The Power of Friendship

04.02. 2024

“According to the Buddhist tradition, good friends represent everything needed to cultivate the path leading to awakening.” (Kalayanamittasutta, Samyutta Nikaya).

Just as the first dawn signals the sunrise, so does friendship with noble beings herald all that is good on our journey to awakening. From my own experience, I can say that friendly bonds with experienced Dharma teachers have been crucial support in my endeavor to become a better person. Meeting and living with them deeply influenced my conduct.

My acquaintance with Buddhist teachings primarily occurred through the study of the Pali language and the Pali Canon known as Tipitaka. The Theravada Buddhist teaching emphasizes personal discipline and theoretical knowledge of Buddhist philosophy. During my extended stay in Taiwan, I had the opportunity to live in proximity to Zen teacher Master Shen Yen. Getting close to him led me to a direct understanding of Mahayana Buddhism, which involves an ideal combination of rational and intuitive conception of Buddhist practice. When both aspects are harmoniously balanced in an individual, they can respond correctly and effectively in everyday situations. Zen Master Shen Yen was the best example of such a harmoniously balanced personality. Thanks to his constant mindful presence, he could positively influence everyone around him. I realized that Mahayana practitioners should learn to connect their personal practice of tranquility and insight with what is practical and beneficial for others. To achieve this, they study yoga, philosophy, logic, medicine, arts, crafts, and more.

In Tibetan Buddhism, we find the ideal combination of all these aspects that benefit both oneself and others, acknowledging that no human being can survive in society without the help of others. One of the teachers who had a fundamental impact on my development was JS Penor Rinpoche, a significant teacher of the Nyingma school and the root teacher of Dolpo Tulku Rinpoche. We spoke through translators since I do not speak Tibetan, but what inspired me most about him was not just what he said but, especially, how he behaved and acted in everyday life. Penor Rinpoche was constantly present in everything he did, in every situation—formal ceremonies or casual conversations. My brief stays at the Golden Temple in Bylakuppe, founded by Rinpoche, where he transmitted teachings, also gave me the opportunity to meet Dolpo Tulku Rinpoche, a noble friend with whom I have now connected, and together, we plan to develop the Shanta Vana center in the Bohemian Paradise in the Czech Republic.

My friendship with Dolpo Tulku Rinpoche began approximately twenty years ago at the Golden Temple, known as the Namdroling Monastery, where Rinpoche lived and studied. The monastery looks like paradise on earth from the outside, but living conditions for foreign visitors were quite challenging at that time. Dolpo Tulku did everything to make my stay as enjoyable as possible. He helped me navigate many things— showed me the place and introduced me to classmates and also assisted with the interpretation of teachings received. I could even share his room. In the following years, we stayed connected, visiting each other frequently. During my teaching at the Rangjung Yeshe Institute and the Shakya International Institute in Kathmandu, I visited Rinpoche in his home and had the opportunity to meet his family, who remains close to me. We also met during my time teaching at the university in Taiwan, where Rinpoche imparted Buddhist teachings. During his travels in Europe, Rinpoche visited the Shanta Vana center several times.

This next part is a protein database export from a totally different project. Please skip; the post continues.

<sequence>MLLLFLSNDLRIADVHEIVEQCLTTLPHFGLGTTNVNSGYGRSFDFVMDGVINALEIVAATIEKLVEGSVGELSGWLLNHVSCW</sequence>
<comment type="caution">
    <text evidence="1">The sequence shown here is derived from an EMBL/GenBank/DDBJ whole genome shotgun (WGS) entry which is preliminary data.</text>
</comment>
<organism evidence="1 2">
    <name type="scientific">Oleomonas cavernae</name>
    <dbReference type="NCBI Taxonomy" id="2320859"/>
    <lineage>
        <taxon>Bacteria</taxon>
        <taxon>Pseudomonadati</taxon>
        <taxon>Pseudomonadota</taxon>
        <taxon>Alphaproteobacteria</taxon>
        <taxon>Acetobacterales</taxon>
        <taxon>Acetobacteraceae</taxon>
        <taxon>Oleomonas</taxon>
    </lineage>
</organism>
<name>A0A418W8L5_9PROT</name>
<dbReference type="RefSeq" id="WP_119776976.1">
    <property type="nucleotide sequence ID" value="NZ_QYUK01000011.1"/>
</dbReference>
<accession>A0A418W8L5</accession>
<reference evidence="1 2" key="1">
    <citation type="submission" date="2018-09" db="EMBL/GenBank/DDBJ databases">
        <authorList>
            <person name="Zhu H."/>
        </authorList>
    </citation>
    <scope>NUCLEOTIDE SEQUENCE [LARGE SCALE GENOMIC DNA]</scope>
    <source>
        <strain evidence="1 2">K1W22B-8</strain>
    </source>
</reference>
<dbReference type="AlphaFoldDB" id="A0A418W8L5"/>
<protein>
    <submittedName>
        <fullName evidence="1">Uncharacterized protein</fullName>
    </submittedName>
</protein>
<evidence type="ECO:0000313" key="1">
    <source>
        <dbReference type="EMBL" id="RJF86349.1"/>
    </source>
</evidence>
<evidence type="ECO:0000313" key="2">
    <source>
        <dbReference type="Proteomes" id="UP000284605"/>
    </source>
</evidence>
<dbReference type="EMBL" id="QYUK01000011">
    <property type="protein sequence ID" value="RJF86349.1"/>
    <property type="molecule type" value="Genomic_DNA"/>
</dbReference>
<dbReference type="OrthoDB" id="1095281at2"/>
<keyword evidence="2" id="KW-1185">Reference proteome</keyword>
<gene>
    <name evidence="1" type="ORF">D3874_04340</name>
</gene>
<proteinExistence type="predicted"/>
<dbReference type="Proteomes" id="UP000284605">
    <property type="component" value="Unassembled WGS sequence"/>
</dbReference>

To this day, Dolpo Tulku serves as a model for the integration of personal spiritual practice with the practice of benefiting other beings. In our conversations, he addresses both spiritual and practical issues equally, and his activities always lead to the benefit of all sentient beings. This approach allows him to navigate every life situation. As a spiritual teacher, he has gained the respect, support, and friendship of many students not only in his homeland in Nepal but also in various places worldwide. Over the years, I have appreciated Rinpoche’s approach to harmoniously integrating various aspects of an incredibly rich Buddhist practice. Dolpo Tulku has studied and practiced Buddhist logic, philosophy, yoga, arts, construction, and other disciplines for a long time, complementing our understanding of the whole within the Buddhist worldview.

A positive approach to one’s life and promoting positive qualities in others is what friendship represents in the Buddhist context. To cultivate friendship, it is also necessary to cultivate love, compassion, joy, and non-attachment. Anyone who meets Dolpo Tulku Rinpoche will appreciate all these characteristics in him, just as I do. In Rinpoche, we also find generosity, magnanimity, fearlessness, tolerance, personal discipline, practicality, and activities that lead to the benefit of sentient beings. I believe that, thanks to all these qualities and our mutual respect, our friendship and joint work can lead to the flourishing of the Shanta Vana center, which translates to the Silent Forest. Why?

For tranquility, the right place, the right people, and the right practice based on benefiting oneself and others without discrimination are necessary. I find hope for the future in the belief that our center, despite the challenges it has faced in the past, will continue to be a refuge for those seeking deeper meaning in life. Our friendly relationship with Dolpo Tulku Rinpoche is based on universal values that are so needed in the present times. It fills me with the conviction that our joint project of the Shanta Vana center will be successful.

Thomas Dhammadipa